If you work in an office environment, chances are you’ve signed or sent a nondisclosure agreement (NDA) — perhaps without reading through all of the terms and conditions. On both sides of the equation, the importance of a well-written NDA is often overlooked. A poorly written agreement can lead to some gnarly (yet very avoidable) headaches, such as accidentally waiving your rights to sue for intellectual property infringement, costly indemnities or information leaks.
Before you pick up that pen, ask these questions about the important legal clauses in an NDA to understand your obligations of confidentiality and save yourself and/or your company future trouble.
Q: What is an NDA?
It’s important to first examine what a non-disclosure agreement is and is not. NDAs are used to protect sensitive information from being shared with others and to build trust between parties who have sensitive discussions. Without NDAs, any information shared can be taken advantage of or publicly disclosed, resulting in good ideas being stolen.
Q: What is the Purpose of the Agreement?
When you sign an NDA, you agree to share information for only a specific, stated purpose. This purpose needs to be thoroughly and clearly provided in the confidentiality agreement so that either party can easily identify incorrect usage of the information, if necessary, down the road. If the purpose(s) provided is vague, it can become a lot harder to prove or disprove that a party broke the terms of the NDA.
Q: What Information Falls under the Definition of Confidentiality?
NDAs are all about protecting confidential information, so it will be important for you and the other party to understand what kinds of information you both consider to be “confidential” and what information is excluded. State the type of information you want to protect or exclude from protection under this agreement (i.e., financial information, specific sets of data, unique processes, etc.) and include in your definition of confidentiality.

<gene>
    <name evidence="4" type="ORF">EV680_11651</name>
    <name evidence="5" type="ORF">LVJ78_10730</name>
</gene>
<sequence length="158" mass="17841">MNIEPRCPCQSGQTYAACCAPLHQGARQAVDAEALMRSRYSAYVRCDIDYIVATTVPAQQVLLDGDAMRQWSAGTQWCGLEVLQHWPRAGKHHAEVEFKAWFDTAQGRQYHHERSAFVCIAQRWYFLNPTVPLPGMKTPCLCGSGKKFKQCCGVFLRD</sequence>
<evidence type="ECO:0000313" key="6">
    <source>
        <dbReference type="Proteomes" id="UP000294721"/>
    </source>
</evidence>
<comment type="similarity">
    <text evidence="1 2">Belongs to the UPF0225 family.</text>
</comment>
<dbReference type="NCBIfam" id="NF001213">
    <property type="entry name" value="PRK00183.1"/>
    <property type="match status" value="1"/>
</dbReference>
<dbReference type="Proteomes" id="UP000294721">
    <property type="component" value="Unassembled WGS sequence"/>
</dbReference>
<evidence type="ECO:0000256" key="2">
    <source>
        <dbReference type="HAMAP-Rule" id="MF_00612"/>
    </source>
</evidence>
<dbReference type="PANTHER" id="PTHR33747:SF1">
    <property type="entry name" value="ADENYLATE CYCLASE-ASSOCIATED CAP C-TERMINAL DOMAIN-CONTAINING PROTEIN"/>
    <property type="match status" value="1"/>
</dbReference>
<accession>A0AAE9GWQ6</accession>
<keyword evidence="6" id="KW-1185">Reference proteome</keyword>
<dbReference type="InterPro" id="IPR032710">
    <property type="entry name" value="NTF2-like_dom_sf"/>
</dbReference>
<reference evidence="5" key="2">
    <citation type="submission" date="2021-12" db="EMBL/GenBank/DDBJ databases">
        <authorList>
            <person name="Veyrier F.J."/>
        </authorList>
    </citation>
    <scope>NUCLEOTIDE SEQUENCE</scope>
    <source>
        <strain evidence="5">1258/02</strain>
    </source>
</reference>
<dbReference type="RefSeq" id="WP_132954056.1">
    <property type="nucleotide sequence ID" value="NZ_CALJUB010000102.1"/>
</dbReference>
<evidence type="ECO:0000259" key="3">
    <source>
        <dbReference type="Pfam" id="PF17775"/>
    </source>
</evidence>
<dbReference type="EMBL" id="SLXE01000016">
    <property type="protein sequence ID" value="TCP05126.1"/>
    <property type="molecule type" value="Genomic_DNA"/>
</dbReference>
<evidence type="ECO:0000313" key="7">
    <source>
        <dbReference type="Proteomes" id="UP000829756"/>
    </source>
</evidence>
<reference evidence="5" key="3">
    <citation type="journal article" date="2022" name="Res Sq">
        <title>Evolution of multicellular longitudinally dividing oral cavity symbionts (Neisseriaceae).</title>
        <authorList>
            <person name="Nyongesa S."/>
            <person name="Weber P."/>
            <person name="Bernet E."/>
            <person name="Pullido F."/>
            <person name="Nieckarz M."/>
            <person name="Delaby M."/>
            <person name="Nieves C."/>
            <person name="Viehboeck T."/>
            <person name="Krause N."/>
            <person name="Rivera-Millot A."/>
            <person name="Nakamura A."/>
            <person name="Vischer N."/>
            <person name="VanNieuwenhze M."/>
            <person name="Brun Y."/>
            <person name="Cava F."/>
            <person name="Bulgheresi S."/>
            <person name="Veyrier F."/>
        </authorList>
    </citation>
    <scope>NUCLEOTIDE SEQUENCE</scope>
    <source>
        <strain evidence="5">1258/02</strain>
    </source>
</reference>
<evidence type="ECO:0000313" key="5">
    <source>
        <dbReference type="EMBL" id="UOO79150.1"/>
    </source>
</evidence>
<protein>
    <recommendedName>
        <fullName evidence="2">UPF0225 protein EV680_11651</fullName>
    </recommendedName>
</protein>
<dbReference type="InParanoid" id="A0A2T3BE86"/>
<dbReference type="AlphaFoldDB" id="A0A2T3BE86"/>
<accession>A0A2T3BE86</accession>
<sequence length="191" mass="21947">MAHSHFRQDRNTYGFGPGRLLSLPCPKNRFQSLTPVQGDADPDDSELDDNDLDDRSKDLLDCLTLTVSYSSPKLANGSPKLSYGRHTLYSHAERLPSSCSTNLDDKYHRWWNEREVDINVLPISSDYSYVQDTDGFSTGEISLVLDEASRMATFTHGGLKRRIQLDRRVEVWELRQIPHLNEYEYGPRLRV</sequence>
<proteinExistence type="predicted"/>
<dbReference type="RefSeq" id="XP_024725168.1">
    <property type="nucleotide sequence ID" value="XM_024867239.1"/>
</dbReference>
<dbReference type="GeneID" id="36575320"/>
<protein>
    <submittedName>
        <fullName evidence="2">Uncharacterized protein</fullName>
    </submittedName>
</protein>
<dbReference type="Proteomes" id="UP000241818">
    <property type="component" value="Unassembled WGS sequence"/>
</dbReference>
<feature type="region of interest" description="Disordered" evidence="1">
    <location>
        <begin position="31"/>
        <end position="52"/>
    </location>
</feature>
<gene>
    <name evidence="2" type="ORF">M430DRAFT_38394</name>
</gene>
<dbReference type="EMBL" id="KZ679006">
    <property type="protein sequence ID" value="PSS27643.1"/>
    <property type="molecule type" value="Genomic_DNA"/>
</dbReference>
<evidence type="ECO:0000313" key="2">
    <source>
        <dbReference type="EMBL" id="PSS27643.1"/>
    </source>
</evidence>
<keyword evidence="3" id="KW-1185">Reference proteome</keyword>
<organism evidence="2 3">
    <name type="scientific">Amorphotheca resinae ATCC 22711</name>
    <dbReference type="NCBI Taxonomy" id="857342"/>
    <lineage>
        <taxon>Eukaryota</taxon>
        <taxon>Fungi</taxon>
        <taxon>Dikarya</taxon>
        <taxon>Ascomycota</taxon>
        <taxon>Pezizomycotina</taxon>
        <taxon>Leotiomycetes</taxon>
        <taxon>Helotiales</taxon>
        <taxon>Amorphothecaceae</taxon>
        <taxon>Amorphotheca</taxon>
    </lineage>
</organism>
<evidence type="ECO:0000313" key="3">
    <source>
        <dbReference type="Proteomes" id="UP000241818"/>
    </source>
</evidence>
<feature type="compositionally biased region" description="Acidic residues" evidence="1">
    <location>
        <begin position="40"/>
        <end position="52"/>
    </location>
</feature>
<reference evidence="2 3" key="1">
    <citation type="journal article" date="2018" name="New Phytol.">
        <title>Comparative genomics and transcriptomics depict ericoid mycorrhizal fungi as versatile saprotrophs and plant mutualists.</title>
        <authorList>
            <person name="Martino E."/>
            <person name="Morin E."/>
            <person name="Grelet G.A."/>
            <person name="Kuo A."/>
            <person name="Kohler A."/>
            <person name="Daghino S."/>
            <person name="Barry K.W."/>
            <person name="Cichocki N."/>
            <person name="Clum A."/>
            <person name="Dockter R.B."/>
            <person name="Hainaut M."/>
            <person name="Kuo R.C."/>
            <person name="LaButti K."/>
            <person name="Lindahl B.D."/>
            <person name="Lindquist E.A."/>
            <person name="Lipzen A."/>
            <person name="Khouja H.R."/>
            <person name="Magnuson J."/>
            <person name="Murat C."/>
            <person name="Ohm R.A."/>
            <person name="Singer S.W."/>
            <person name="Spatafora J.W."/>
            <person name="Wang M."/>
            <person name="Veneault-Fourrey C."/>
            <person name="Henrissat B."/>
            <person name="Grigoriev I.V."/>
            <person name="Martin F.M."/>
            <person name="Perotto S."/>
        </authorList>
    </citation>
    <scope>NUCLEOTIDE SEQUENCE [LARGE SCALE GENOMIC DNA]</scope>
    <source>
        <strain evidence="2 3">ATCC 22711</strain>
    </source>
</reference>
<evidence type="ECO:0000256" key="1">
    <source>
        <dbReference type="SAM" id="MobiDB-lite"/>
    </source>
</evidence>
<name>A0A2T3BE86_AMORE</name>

Q: What are the Remedies for Breach of Confidentiality?
The damage caused by breaching the agreement can vary by the kind of information involved and how serious the breach is. Equitable remedies — special legal help from a court — focus on preventing irreparable harm caused by the breach. It is important to state the kinds of equitable remedies you want to be able to access in case things go wrong, including specific performance, injunction and restitution.
Q: What is the Duration of Confidentiality?
Keeping a secret can be hard; keeping a secret for a long time can be even harder! This clause sets out the length of time you have to keep information confidential. It is important to know how long you need to protect information under this agreement so that you can set up business practices appropriately.
Q: What Happens When Confidential Discussions End?
What will you do with confidential information once discussions are over and the agreement has ended? What do you want the other person to do with your information? It is generally good practice to include in the agreement the obligation to return or destroy confidential information. The less information you hang onto, the less likely you are to accidentally disclose the information!
Being informed about the various legal clauses in an NDA empowers you to make smarter legal decisions now and in the future.
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